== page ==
While most NHS treatment is free, in certain cases, charges do apply. For instance, NHS prescriptions in England currently cost £9.15 per item.
There are a whole host of reasons why a person may be able to get free NHS prescriptions and help with paying other NHS costs.
Age is a factor, with those under 16 or 60 or older being entitled to free NHS prescriptions.
Additionally, 16 to 18-year-olds who are in full-time education also don’t need to pay the charge, although they may need to show proof of being in full-time education.
Those who are on a low income may also be able to get financial support, such as if they receive certain income-based benefits.
For instance, a person can automatically get free NHS prescriptions if they’re included in award for Income Support, Income-based Jobseeker’s Allowance, or Income-related Employment and Support Allowance.
Should an individual be in receipt of any of the three aforementioned benefits, then their partner and any dependent young people under 20 would also be entitled to free NHS prescriptions.
The NHS Business Services Authority (NHSBSA) directs people to use their award notice as proof that they’re entitled.
Universal Credit claimants may also be entitled to support.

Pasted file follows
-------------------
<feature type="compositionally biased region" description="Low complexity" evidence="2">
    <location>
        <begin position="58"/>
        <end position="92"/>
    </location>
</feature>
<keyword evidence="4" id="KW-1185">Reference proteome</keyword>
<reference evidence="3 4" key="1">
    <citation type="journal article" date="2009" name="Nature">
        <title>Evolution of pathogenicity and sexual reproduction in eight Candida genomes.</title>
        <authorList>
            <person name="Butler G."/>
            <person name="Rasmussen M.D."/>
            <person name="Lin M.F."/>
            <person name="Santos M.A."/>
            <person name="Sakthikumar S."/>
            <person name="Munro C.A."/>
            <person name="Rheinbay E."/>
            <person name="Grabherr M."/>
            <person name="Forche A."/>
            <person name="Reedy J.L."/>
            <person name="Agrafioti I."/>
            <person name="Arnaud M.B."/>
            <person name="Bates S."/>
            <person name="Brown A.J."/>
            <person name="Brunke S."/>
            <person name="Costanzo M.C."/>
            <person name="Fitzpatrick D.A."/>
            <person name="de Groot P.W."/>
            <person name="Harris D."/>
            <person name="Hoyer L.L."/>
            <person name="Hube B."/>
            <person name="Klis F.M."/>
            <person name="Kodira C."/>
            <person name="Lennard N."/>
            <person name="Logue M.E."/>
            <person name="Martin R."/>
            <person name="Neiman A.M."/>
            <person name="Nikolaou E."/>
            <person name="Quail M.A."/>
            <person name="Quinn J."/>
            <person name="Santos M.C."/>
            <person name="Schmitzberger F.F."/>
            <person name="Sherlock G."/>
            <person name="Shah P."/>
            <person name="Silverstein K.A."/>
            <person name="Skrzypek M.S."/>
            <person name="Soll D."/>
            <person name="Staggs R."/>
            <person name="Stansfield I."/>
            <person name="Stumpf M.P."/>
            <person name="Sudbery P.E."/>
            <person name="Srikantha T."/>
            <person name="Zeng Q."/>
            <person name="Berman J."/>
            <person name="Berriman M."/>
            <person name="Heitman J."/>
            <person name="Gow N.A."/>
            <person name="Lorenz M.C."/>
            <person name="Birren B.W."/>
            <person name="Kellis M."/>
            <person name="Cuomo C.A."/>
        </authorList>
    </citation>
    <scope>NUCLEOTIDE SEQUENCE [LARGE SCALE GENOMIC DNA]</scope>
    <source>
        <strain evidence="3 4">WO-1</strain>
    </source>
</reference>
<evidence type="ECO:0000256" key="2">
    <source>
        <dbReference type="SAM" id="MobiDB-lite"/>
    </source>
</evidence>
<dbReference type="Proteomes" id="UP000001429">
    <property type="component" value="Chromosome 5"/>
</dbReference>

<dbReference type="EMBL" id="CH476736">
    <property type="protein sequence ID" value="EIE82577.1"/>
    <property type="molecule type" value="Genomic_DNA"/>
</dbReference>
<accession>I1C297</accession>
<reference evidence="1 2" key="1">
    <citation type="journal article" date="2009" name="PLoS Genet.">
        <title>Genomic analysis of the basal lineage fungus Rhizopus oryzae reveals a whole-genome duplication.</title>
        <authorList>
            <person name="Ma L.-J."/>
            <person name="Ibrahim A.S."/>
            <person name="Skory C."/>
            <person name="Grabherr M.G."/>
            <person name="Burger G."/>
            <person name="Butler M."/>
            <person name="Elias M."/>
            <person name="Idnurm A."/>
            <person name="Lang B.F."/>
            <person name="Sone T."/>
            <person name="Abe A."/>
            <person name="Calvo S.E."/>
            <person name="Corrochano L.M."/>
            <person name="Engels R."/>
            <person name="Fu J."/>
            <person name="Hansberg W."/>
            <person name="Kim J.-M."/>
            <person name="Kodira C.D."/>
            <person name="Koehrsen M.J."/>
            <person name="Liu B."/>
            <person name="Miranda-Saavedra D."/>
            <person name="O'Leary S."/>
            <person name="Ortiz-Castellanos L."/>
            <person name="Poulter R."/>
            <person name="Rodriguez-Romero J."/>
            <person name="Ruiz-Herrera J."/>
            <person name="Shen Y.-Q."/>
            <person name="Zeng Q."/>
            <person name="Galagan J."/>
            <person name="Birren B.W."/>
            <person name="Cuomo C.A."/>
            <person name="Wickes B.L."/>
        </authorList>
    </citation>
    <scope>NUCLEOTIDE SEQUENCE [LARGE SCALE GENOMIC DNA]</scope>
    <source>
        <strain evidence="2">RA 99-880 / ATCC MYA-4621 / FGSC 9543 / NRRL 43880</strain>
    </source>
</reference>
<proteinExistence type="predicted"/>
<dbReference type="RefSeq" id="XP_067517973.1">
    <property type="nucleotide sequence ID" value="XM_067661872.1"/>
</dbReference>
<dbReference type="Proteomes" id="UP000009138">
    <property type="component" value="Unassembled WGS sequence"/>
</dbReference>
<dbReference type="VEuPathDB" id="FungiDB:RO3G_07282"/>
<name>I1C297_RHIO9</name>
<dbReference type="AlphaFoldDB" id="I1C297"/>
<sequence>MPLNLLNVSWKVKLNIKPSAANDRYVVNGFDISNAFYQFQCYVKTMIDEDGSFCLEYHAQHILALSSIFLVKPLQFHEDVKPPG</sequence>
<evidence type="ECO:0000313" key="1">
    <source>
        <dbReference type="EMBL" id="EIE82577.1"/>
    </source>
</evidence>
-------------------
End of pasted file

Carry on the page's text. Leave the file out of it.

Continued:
Recipients of the six-in-one benefit may get free or reduced cost NHS healthcare, with entitlement dependent on earnings for the most recent assessment period.
The NHSBSA states: “You’re entitled if your earnings during that period were:
£435 or less
£935 or less if your Universal Credit includes an element for a child, or if you have a limited capability for work or limited capability for work and work related activity.
“‘Most recent assessment period’ means the assessment period that ended immediately before the date you claim free NHS healthcare. It runs for a calendar month.”
It’s possible to check to see whether a person can get help when it comes to paying NHS charges – from NHS prescriptions to sight tests, glasses and contact lenses – online.
The “Check what help you could get to pay for NHS costs” tool on the NHSBSA website requires the user to answer a number of questions, and it should take around three minutes.
Checking eligibility could be worthwhile, as the NHSBSA warns.
Its website states: “If you incorrectly claim free NHS prescriptions or free or reduced cost dental treatment, you’re at risk of getting a Penalty Charge Notice.”
Those sent a Penalty Charge Notice will be asked to pay the original NHS prescription or dental treatment charges, as well as an additional penalty charge.
The penalty charge is five times the original amount that was owed, up to a maximum of £100.
What’s more, once this notice has been issued, if the payment isn’t made within 28 days, a surcharge may be added.
As such, the NHSBSA urges people to find out whether they’re entitled to support via the eligibility checker first.
“If you claim free NHS prescriptions or NHS dental treatment when you’re not entitled, you could face a £100 penalty charge. Even if it’s by mistake,” the website warns.